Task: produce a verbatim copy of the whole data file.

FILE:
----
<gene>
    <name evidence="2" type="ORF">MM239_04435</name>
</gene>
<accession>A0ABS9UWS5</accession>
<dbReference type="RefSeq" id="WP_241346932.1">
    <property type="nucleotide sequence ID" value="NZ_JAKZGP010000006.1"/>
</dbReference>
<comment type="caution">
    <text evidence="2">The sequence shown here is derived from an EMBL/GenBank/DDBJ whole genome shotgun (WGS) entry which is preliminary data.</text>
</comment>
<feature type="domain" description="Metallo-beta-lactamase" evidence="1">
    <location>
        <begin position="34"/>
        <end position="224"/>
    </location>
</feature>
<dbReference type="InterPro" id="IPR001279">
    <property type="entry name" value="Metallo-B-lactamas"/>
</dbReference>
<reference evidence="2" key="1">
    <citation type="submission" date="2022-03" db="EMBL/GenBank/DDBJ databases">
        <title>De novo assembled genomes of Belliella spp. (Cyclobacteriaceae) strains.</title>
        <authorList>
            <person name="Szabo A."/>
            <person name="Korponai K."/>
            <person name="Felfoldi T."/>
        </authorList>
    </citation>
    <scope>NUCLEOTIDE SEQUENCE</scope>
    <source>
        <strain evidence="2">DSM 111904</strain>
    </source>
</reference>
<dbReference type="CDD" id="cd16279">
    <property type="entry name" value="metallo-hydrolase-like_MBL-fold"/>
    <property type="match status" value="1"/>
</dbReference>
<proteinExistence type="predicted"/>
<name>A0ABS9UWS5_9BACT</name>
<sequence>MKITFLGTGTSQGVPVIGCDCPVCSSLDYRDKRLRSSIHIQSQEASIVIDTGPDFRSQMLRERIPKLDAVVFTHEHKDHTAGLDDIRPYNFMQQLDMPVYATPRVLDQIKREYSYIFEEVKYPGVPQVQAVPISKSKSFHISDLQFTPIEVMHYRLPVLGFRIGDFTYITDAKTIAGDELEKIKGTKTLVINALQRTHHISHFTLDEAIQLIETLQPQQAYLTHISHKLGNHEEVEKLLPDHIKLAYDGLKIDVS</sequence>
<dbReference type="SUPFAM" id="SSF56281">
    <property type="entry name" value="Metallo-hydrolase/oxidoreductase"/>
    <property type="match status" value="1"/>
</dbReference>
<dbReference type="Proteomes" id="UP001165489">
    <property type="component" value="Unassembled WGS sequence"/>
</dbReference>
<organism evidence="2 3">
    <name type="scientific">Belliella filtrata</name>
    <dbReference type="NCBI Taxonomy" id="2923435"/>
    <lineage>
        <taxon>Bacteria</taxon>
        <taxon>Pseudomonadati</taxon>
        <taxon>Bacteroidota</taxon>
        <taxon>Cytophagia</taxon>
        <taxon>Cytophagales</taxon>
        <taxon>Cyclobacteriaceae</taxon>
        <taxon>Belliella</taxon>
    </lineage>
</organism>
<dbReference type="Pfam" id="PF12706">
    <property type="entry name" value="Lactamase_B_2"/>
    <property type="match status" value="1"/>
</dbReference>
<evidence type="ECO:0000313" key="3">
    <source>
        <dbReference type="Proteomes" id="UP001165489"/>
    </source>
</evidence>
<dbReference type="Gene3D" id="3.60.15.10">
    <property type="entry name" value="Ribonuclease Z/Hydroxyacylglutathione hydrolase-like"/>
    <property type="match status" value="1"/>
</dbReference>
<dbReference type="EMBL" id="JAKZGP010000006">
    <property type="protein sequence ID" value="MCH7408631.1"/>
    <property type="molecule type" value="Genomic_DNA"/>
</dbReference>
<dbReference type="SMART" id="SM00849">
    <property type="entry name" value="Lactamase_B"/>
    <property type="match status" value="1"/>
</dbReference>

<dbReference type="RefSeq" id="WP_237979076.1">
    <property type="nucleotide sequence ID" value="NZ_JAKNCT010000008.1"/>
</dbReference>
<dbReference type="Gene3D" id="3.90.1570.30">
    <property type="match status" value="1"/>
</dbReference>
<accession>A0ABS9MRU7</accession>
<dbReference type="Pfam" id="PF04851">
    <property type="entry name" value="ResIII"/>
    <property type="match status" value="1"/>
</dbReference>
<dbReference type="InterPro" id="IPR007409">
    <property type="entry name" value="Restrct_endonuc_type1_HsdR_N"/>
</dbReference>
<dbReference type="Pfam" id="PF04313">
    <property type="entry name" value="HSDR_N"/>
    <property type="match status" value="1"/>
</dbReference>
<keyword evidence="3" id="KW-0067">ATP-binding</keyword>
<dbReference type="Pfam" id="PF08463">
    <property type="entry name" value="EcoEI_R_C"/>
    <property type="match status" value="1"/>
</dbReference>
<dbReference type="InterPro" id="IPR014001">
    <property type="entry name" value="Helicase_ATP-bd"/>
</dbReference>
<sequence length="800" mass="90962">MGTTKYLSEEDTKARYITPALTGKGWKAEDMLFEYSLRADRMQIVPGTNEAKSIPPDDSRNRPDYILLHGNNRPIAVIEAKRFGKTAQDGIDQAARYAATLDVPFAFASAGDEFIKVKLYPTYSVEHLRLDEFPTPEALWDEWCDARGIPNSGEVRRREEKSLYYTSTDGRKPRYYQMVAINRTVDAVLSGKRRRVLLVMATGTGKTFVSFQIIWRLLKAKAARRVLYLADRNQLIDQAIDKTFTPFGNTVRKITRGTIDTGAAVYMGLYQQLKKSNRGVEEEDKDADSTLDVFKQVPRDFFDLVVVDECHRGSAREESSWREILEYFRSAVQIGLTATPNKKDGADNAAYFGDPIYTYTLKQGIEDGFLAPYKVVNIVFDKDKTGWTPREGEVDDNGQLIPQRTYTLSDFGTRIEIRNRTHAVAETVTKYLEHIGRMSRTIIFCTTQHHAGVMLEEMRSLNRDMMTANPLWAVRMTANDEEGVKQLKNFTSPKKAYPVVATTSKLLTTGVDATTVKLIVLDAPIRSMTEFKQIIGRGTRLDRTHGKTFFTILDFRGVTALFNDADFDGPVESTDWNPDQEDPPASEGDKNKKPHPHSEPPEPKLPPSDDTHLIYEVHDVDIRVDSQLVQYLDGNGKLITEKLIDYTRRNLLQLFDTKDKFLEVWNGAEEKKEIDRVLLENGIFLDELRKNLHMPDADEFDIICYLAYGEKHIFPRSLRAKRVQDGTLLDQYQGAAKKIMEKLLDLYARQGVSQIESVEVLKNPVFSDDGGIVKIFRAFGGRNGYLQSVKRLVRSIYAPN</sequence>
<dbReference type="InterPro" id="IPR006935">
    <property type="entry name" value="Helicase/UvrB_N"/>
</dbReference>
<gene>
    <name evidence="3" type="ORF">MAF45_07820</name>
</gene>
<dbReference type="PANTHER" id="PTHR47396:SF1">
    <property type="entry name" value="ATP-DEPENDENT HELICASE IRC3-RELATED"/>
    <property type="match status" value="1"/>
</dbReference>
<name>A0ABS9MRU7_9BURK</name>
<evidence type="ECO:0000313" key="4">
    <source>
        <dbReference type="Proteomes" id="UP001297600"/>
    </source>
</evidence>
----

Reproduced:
<gene>
    <name evidence="2" type="ORF">MM239_04435</name>
</gene>
<accession>A0ABS9UWS5</accession>
<dbReference type="RefSeq" id="WP_241346932.1">
    <property type="nucleotide sequence ID" value="NZ_JAKZGP010000006.1"/>
</dbReference>
<comment type="caution">
    <text evidence="2">The sequence shown here is derived from an EMBL/GenBank/DDBJ whole genome shotgun (WGS) entry which is preliminary data.</text>
</comment>
<feature type="domain" description="Metallo-beta-lactamase" evidence="1">
    <location>
        <begin position="34"/>
        <end position="224"/>
    </location>
</feature>
<dbReference type="InterPro" id="IPR001279">
    <property type="entry name" value="Metallo-B-lactamas"/>
</dbReference>
<reference evidence="2" key="1">
    <citation type="submission" date="2022-03" db="EMBL/GenBank/DDBJ databases">
        <title>De novo assembled genomes of Belliella spp. (Cyclobacteriaceae) strains.</title>
        <authorList>
            <person name="Szabo A."/>
            <person name="Korponai K."/>
            <person name="Felfoldi T."/>
        </authorList>
    </citation>
    <scope>NUCLEOTIDE SEQUENCE</scope>
    <source>
        <strain evidence="2">DSM 111904</strain>
    </source>
</reference>
<dbReference type="CDD" id="cd16279">
    <property type="entry name" value="metallo-hydrolase-like_MBL-fold"/>
    <property type="match status" value="1"/>
</dbReference>
<proteinExistence type="predicted"/>
<name>A0ABS9UWS5_9BACT</name>
<sequence>MKITFLGTGTSQGVPVIGCDCPVCSSLDYRDKRLRSSIHIQSQEASIVIDTGPDFRSQMLRERIPKLDAVVFTHEHKDHTAGLDDIRPYNFMQQLDMPVYATPRVLDQIKREYSYIFEEVKYPGVPQVQAVPISKSKSFHISDLQFTPIEVMHYRLPVLGFRIGDFTYITDAKTIAGDELEKIKGTKTLVINALQRTHHISHFTLDEAIQLIETLQPQQAYLTHISHKLGNHEEVEKLLPDHIKLAYDGLKIDVS</sequence>
<dbReference type="SUPFAM" id="SSF56281">
    <property type="entry name" value="Metallo-hydrolase/oxidoreductase"/>
    <property type="match status" value="1"/>
</dbReference>
<dbReference type="Proteomes" id="UP001165489">
    <property type="component" value="Unassembled WGS sequence"/>
</dbReference>
<organism evidence="2 3">
    <name type="scientific">Belliella filtrata</name>
    <dbReference type="NCBI Taxonomy" id="2923435"/>
    <lineage>
        <taxon>Bacteria</taxon>
        <taxon>Pseudomonadati</taxon>
        <taxon>Bacteroidota</taxon>
        <taxon>Cytophagia</taxon>
        <taxon>Cytophagales</taxon>
        <taxon>Cyclobacteriaceae</taxon>
        <taxon>Belliella</taxon>
    </lineage>
</organism>
<dbReference type="Pfam" id="PF12706">
    <property type="entry name" value="Lactamase_B_2"/>
    <property type="match status" value="1"/>
</dbReference>
<evidence type="ECO:0000313" key="3">
    <source>
        <dbReference type="Proteomes" id="UP001165489"/>
    </source>
</evidence>
<dbReference type="Gene3D" id="3.60.15.10">
    <property type="entry name" value="Ribonuclease Z/Hydroxyacylglutathione hydrolase-like"/>
    <property type="match status" value="1"/>
</dbReference>
<dbReference type="EMBL" id="JAKZGP010000006">
    <property type="protein sequence ID" value="MCH7408631.1"/>
    <property type="molecule type" value="Genomic_DNA"/>
</dbReference>
<dbReference type="SMART" id="SM00849">
    <property type="entry name" value="Lactamase_B"/>
    <property type="match status" value="1"/>
</dbReference>

<dbReference type="RefSeq" id="WP_237979076.1">
    <property type="nucleotide sequence ID" value="NZ_JAKNCT010000008.1"/>
</dbReference>
<dbReference type="Gene3D" id="3.90.1570.30">
    <property type="match status" value="1"/>
</dbReference>
<accession>A0ABS9MRU7</accession>
<dbReference type="Pfam" id="PF04851">
    <property type="entry name" value="ResIII"/>
    <property type="match status" value="1"/>
</dbReference>
<dbReference type="InterPro" id="IPR007409">
    <property type="entry name" value="Restrct_endonuc_type1_HsdR_N"/>
</dbReference>
<dbReference type="Pfam" id="PF04313">
    <property type="entry name" value="HSDR_N"/>
    <property type="match status" value="1"/>
</dbReference>
<keyword evidence="3" id="KW-0067">ATP-binding</keyword>
<dbReference type="Pfam" id="PF08463">
    <property type="entry name" value="EcoEI_R_C"/>
    <property type="match status" value="1"/>
</dbReference>
<dbReference type="InterPro" id="IPR014001">
    <property type="entry name" value="Helicase_ATP-bd"/>
</dbReference>
<sequence length="800" mass="90962">MGTTKYLSEEDTKARYITPALTGKGWKAEDMLFEYSLRADRMQIVPGTNEAKSIPPDDSRNRPDYILLHGNNRPIAVIEAKRFGKTAQDGIDQAARYAATLDVPFAFASAGDEFIKVKLYPTYSVEHLRLDEFPTPEALWDEWCDARGIPNSGEVRRREEKSLYYTSTDGRKPRYYQMVAINRTVDAVLSGKRRRVLLVMATGTGKTFVSFQIIWRLLKAKAARRVLYLADRNQLIDQAIDKTFTPFGNTVRKITRGTIDTGAAVYMGLYQQLKKSNRGVEEEDKDADSTLDVFKQVPRDFFDLVVVDECHRGSAREESSWREILEYFRSAVQIGLTATPNKKDGADNAAYFGDPIYTYTLKQGIEDGFLAPYKVVNIVFDKDKTGWTPREGEVDDNGQLIPQRTYTLSDFGTRIEIRNRTHAVAETVTKYLEHIGRMSRTIIFCTTQHHAGVMLEEMRSLNRDMMTANPLWAVRMTANDEEGVKQLKNFTSPKKAYPVVATTSKLLTTGVDATTVKLIVLDAPIRSMTEFKQIIGRGTRLDRTHGKTFFTILDFRGVTALFNDADFDGPVESTDWNPDQEDPPASEGDKNKKPHPHSEPPEPKLPPSDDTHLIYEVHDVDIRVDSQLVQYLDGNGKLITEKLIDYTRRNLLQLFDTKDKFLEVWNGAEEKKEIDRVLLENGIFLDELRKNLHMPDADEFDIICYLAYGEKHIFPRSLRAKRVQDGTLLDQYQGAAKKIMEKLLDLYARQGVSQIESVEVLKNPVFSDDGGIVKIFRAFGGRNGYLQSVKRLVRSIYAPN</sequence>
<dbReference type="InterPro" id="IPR006935">
    <property type="entry name" value="Helicase/UvrB_N"/>
</dbReference>
<gene>
    <name evidence="3" type="ORF">MAF45_07820</name>
</gene>
<dbReference type="PANTHER" id="PTHR47396:SF1">
    <property type="entry name" value="ATP-DEPENDENT HELICASE IRC3-RELATED"/>
    <property type="match status" value="1"/>
</dbReference>
<name>A0ABS9MRU7_9BURK</name>
<evidence type="ECO:0000313" key="4">
    <source>
        <dbReference type="Proteomes" id="UP001297600"/>
    </source>
</evidence>